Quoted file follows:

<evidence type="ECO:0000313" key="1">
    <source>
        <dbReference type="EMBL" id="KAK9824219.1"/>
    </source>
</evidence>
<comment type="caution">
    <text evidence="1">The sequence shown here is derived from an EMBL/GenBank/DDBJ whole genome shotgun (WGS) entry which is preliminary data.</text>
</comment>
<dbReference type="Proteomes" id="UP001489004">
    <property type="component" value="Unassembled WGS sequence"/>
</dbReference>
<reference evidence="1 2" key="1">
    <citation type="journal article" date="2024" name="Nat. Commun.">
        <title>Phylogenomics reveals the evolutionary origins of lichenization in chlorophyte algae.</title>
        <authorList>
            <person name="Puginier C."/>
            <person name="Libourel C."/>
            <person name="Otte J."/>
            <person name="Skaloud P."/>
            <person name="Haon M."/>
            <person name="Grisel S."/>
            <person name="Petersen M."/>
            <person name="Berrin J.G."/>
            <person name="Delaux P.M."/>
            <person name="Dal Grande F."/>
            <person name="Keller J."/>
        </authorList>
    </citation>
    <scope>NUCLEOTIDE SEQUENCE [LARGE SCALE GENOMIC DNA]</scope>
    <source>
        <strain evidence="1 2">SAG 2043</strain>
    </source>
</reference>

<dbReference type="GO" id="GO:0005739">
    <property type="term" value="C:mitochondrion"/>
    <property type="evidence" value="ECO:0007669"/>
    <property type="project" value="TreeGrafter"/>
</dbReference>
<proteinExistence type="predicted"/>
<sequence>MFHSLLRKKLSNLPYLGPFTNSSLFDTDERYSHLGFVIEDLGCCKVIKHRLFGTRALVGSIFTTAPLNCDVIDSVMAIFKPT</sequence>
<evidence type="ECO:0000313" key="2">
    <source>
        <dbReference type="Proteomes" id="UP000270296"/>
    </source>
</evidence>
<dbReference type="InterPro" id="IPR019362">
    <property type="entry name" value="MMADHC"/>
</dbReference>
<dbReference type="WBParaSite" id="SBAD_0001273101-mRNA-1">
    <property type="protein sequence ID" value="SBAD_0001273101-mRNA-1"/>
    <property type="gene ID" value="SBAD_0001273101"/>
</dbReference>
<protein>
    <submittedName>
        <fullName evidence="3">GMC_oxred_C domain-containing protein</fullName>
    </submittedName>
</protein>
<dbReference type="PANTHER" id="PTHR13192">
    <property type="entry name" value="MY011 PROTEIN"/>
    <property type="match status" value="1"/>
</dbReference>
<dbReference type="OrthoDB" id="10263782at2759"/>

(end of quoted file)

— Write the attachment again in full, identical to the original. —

<evidence type="ECO:0000313" key="1">
    <source>
        <dbReference type="EMBL" id="KAK9824219.1"/>
    </source>
</evidence>
<comment type="caution">
    <text evidence="1">The sequence shown here is derived from an EMBL/GenBank/DDBJ whole genome shotgun (WGS) entry which is preliminary data.</text>
</comment>
<dbReference type="Proteomes" id="UP001489004">
    <property type="component" value="Unassembled WGS sequence"/>
</dbReference>
<reference evidence="1 2" key="1">
    <citation type="journal article" date="2024" name="Nat. Commun.">
        <title>Phylogenomics reveals the evolutionary origins of lichenization in chlorophyte algae.</title>
        <authorList>
            <person name="Puginier C."/>
            <person name="Libourel C."/>
            <person name="Otte J."/>
            <person name="Skaloud P."/>
            <person name="Haon M."/>
            <person name="Grisel S."/>
            <person name="Petersen M."/>
            <person name="Berrin J.G."/>
            <person name="Delaux P.M."/>
            <person name="Dal Grande F."/>
            <person name="Keller J."/>
        </authorList>
    </citation>
    <scope>NUCLEOTIDE SEQUENCE [LARGE SCALE GENOMIC DNA]</scope>
    <source>
        <strain evidence="1 2">SAG 2043</strain>
    </source>
</reference>

<dbReference type="GO" id="GO:0005739">
    <property type="term" value="C:mitochondrion"/>
    <property type="evidence" value="ECO:0007669"/>
    <property type="project" value="TreeGrafter"/>
</dbReference>
<proteinExistence type="predicted"/>
<sequence>MFHSLLRKKLSNLPYLGPFTNSSLFDTDERYSHLGFVIEDLGCCKVIKHRLFGTRALVGSIFTTAPLNCDVIDSVMAIFKPT</sequence>
<evidence type="ECO:0000313" key="2">
    <source>
        <dbReference type="Proteomes" id="UP000270296"/>
    </source>
</evidence>
<dbReference type="InterPro" id="IPR019362">
    <property type="entry name" value="MMADHC"/>
</dbReference>
<dbReference type="WBParaSite" id="SBAD_0001273101-mRNA-1">
    <property type="protein sequence ID" value="SBAD_0001273101-mRNA-1"/>
    <property type="gene ID" value="SBAD_0001273101"/>
</dbReference>
<protein>
    <submittedName>
        <fullName evidence="3">GMC_oxred_C domain-containing protein</fullName>
    </submittedName>
</protein>
<dbReference type="PANTHER" id="PTHR13192">
    <property type="entry name" value="MY011 PROTEIN"/>
    <property type="match status" value="1"/>
</dbReference>
<dbReference type="OrthoDB" id="10263782at2759"/>